China's Overheated Property Market: Clampdown Ahead?

A man walking past an advertisement for a real estate company in Dalian, China Photograph by Tomohiro Ohsumi/Bloomberg

China’s property market is on fire. Prices for new homes soared by as much as 20 percent in the country’s four biggest cities in September, over the same month a year earlier—the most since January 2011. In Beijing, they were up 16 percent, in Shanghai, 17 percent, and they were up 20 percent in both Guangzhou and Shenzhen. Of 70 major cities, only one, Wenzhou, saw a drop.

Overheated real estate may be good news for China’s aim of reaching a gross domestic product growth target of 7.5 percent for the year. After all, one-third of the economy comes from real estate and related industries, estimates Everbright Securities economist Xu Gao. “Property is just such an important sector for China. If home prices fall, the economy will certainly slump. The government is trying to find a balance,” Xu told Bloomberg News.

Following former premier Wen Jiabao’s largely unsuccessful efforts three-year effort to rein in the housing market, including a hike in down payments on second mortgages, Premier Li Keqiang has been hands-off. That may have to change.

“We are confident of achieving the main targets of economic and social development this year,” Li said on Oct. 21 while giving a speech at a congress for China’s official trade union in Beijing. On the other hand, “risks and challenges persist,” he warned, the China Daily reported on Oct. 22.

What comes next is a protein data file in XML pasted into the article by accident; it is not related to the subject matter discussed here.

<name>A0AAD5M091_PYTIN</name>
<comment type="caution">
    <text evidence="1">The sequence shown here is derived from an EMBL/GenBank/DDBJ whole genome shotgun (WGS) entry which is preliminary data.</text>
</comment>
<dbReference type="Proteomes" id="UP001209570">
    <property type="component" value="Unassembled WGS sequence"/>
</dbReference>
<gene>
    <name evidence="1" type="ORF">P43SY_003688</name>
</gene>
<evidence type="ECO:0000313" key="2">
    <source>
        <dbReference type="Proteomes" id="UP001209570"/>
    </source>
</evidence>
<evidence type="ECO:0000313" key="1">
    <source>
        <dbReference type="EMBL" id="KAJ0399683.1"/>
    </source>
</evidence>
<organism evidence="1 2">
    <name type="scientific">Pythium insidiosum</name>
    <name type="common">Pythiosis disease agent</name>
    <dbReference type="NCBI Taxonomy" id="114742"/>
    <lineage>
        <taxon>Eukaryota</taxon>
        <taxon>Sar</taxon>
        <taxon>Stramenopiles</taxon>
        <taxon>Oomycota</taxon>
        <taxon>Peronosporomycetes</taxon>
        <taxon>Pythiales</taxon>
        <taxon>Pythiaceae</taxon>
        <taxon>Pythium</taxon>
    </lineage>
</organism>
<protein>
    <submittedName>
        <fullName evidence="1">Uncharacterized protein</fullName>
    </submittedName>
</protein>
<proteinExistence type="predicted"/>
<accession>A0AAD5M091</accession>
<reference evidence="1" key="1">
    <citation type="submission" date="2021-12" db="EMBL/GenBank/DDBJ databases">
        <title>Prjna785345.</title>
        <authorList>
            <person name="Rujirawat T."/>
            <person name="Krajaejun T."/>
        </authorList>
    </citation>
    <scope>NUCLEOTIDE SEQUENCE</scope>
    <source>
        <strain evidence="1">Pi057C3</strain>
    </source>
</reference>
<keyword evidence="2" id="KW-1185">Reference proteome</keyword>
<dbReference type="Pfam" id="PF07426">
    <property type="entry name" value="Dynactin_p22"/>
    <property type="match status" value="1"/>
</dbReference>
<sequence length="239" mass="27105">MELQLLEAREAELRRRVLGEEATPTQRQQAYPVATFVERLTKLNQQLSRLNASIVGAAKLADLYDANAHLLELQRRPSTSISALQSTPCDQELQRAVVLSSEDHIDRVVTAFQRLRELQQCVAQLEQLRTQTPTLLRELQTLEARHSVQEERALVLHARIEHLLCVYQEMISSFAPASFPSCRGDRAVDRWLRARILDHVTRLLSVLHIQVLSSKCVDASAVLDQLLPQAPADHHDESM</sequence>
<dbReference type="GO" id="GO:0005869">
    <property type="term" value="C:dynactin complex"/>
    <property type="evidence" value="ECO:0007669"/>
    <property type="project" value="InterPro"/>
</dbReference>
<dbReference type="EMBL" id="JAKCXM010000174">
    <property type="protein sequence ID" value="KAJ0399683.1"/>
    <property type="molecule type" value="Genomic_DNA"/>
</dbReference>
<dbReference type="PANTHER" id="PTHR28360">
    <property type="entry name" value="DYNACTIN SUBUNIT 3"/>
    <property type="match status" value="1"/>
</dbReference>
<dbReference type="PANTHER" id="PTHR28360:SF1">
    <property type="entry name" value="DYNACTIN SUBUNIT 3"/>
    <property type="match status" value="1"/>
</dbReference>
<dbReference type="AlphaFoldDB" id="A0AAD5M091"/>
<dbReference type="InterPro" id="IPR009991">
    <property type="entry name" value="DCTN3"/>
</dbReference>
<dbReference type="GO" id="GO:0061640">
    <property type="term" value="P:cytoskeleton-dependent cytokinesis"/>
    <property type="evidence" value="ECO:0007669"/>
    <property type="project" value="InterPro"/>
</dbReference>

Some of those go hand-in-hand with inflated prices. In particular, China is now carrying out a national audit of local government debt and is trying to contain growth of its large shadow-banking sector, both of which have grown in tandem with the overheated property market. (Local governments have utilized easy access to land to invest heavily in real estate; unregulated shadow banking has helped fund that property development.)

“Home prices, especially in big cities, are a bit out of control,” Liu Li-Gang, Hong Kong-based economist at Australia & New Zealand Banking Group, told Bloomberg News. “China’s facing an increasing risk of a property bubble.”

The government will “remain vigilant on property prices, which it sees as being a bigger problem in first tier cities,” wrote Barclay’s Hong Kong-based China economists Jian Chang and Joey Chew in an Oct. 18 research note following the release of third-quarter GDP growth of 7.8 percent and preceding the latest property market announcement.

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